FB8 – Week 44

A week of vacation plus warmer weather led to improved numbers.  The week got off to a better week on Sunday, registering 4300 steps.  My step total rose by 33 steps on Monday.  A trip to the movie theater and the store turned into a decrease, as I finished 7 steps shy of 3500.  Wednesday was a busy day, picking Angelina up from the airport and taking her to doctor before going out to see a stage version of Clue with both her and Danny and leaving me 15 steps away from 5900.  Thanksgiving festivities on Thursday led to the week’s low point, finishing with just 2300 steps.  Friday

Total steps: 23,514

Daily average: 3359.1

Moving On

Jose Abreu, who has been the mainstay at first base for the White Sox since 2014, has reportedly signed a three-year deal with the Astros.  Terms of the deal have yet to be disclosed, but are expected to be around $20 million per year.  He winds up ranking third on the team’s all-time home run list with 243 in his nine seasons with the White Sox.

Abreu, 35, signed with the White Sox in October of 2013, just months after defecting from Cuba.  Along the way, he won Rookie of the Year honors in 2014 and the MVP award in the corona virus-shortened 2020 season.  While still productive, he posted the worst power numbers of his career in 2022 as the White Sox fell to .500.

For the Astros sake, you hope that was a blip and not an indication of decline as Abreu plays through his mid-30s.  The White Sox, meanwhile, turn first base over to some combination of Andrew Vaughn and Gavin Sheets, both of whom have been forced to play out of position in the outfield over the past two years.  The White Sox will face the Astros on Opening Day 2023.

Abeu’s numbers in a White Sox uniform, both for games I’ve attended and overall, were:

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Book 49 (of 52) – The End Of Everything (Astrophysically Speaking)

The End of Everything (Astrophysically Speaking) – Katie Mack

Space, we have been told, is the final frontier.  But is it the final frontier, meaning is the universe, as it expands through space, going to end up destroying everything one day?  Cosmologists say yes.  Katie Mack, a theoretical astrophysicist and cosmologist, explains five different ways the universe could end in terns that non-astrophysicists can understand and shows how studying the beginning of the universe and the after-effects of the big bang guide is in trying to determine how it all may end.  Not to worry, though.  We still have trillions of years for any of these scenarios to take place.  Well, except for one, which could happen at any time.

Travelling The 50 States – Massachusetts

Over my 48 years, I’ve done my fair share of travelling across these United States.  I thought it would be an interesting experiment go look back at those trips to each of the 31 states I have visited (62% isn’t bad, is it?) and see if, and when, I may be returning.  Working in alphabetical order, we continue today with the 6th state to be added to the Union: Massachusetts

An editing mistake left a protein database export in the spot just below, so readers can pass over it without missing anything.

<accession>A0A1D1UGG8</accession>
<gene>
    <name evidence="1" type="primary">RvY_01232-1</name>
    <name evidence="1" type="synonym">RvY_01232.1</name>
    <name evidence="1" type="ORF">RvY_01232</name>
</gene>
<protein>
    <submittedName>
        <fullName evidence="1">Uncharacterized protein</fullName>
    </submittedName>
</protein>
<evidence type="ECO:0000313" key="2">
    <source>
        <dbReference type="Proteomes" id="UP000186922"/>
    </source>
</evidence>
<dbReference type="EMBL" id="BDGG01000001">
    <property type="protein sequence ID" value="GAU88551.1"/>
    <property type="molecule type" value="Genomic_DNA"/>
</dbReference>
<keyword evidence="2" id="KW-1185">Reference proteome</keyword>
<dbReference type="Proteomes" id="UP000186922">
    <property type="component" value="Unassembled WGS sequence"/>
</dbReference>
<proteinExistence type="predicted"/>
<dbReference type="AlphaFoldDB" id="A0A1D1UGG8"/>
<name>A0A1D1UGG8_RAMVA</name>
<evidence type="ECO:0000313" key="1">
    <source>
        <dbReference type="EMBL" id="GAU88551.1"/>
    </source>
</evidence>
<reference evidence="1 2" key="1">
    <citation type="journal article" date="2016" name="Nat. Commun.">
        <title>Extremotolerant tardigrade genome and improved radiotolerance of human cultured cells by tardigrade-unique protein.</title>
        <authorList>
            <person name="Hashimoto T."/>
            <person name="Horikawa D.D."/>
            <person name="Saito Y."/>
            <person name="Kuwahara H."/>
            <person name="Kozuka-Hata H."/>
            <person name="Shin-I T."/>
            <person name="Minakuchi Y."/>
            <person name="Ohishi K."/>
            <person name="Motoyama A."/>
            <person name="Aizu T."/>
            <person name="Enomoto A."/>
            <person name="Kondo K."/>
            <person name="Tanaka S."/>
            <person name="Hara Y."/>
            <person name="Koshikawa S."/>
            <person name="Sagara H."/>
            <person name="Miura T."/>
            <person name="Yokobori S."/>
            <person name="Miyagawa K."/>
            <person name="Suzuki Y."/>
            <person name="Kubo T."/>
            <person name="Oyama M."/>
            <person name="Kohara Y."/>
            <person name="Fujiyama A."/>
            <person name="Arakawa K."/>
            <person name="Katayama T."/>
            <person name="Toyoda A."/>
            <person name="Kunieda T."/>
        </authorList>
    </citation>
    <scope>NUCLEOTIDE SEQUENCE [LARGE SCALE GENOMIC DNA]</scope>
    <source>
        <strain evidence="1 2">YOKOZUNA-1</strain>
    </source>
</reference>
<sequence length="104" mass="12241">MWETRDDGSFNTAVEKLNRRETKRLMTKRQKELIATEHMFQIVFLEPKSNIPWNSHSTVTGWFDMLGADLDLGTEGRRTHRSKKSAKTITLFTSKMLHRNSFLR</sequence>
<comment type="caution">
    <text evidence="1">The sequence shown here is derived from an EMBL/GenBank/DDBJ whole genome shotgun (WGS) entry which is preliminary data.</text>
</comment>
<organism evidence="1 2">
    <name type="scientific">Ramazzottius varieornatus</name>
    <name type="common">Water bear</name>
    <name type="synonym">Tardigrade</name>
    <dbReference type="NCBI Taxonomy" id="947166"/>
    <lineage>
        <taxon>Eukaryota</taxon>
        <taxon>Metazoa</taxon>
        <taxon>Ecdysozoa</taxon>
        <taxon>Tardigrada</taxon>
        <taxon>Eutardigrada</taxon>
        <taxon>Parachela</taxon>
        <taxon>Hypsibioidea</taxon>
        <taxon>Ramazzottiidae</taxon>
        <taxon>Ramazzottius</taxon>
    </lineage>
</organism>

State: Massachusetts
Joined the Union: 1788
Visits: 6

The Bay State has been a more recent travel destination, with all six visits coming within the past five years.  In what I’m sure is completely unrelated news, Angelina has been attending Boston University since 2018.  This visit total would have been at least one trip larger, as I had plans to bring Michael in April of 2020, but the whole pandemic thing kind of put the kibosh on that.

My first visit to Massachusetts came in August of 2017, when I took a weekend trip to Boston to see the White Sox take on the Red Sox with Danny and Michael.  We arrived in Boston on Saturday morning, heading straight from the airport to the Museum of Science, where we spent most of the morning.  After a quick breakfast, we headed to our hotel, which was located in the medical district.  We checked in and relaxed for a bit, before deciding on going for ice cream prior to heading to Fenway Park.

The game went about as you would expect.  With James Shields on the mound, the White Sox did not put up much of a fight.  We were sitting down the left field line, with a good view of the Green Monster.  The seats, which may or may not date back to the stadium’s opening in 1912, were not really designed for people well over 6 feet tall, so there was a lot of uncomfortable shifting as our knees were smooshed into the seats in front of us.

The next morning, we went out in search of breakfast once again before gathering up our belongings and checking out of the hotel.  Our first stop was just down the street, at Harvard Medical School, where we posed for pictures.  From there, we headed to Skywalk Boston, their version of the observation deck at Sears Tower.  It was only on the 50th floor, so the effect was a little different, but we did get to see the majority of the area.  From there, over to the harbor to see the Boston Tea Party museum.  The two-hour experience took us through the town meeting where the “attack” was planned, on to the boat to throw the tea in to the harbor, and then through a movie and other artifacts from one of the most famous events in American history.  From there, it was off to the airport for the flight back home.

My next trip came the following year, when I returned to Boston in late October to celebrate birthdays with Angelina.  I arrived on the Tuesday before our birthday, enjoying a brief tour of BU and a nice dinner at Fogo de Chao with Angelina before heading over to the House of Blues to see Garbage.  The next day I took a tour of Fenway Park prior to Game Two of the World Series, before heading out to Cambridge to look around Harvard before heading home.

Just over a month later, I returned to Boston with my mom to see Angelina’s first synchro competition on Cape Cod and an ice show by the BU Figure Skating Club, seeing many of the same BU sites as my last visit.

In October of 2019, I once again travelled to Boston to see Angelina for our birthday dinner.  Unbeknownst to me, she had suffered a concussion the day before, so she was busy for most of the day.  After chilling in the hotel for a bit, I headed over to campus for a late lunch before waiting for her at a protest I happened across, trying to stop hate monger Ben Shapiro from coming to campus for a speech.  After dinner, she headed back to her dorm to rest, and I left early the next morning to return home.

After a two-year hiatus thanks to COVID, my next trip to Boston came this past May for Angelina’s graduation.  Danny, Michael, and I flew out on Friday and spent Saturday sightseeing around Boston with the family.  Graduation was Sunday morning, which we topped off with a dinner out on Sunday night before heading home on Monday.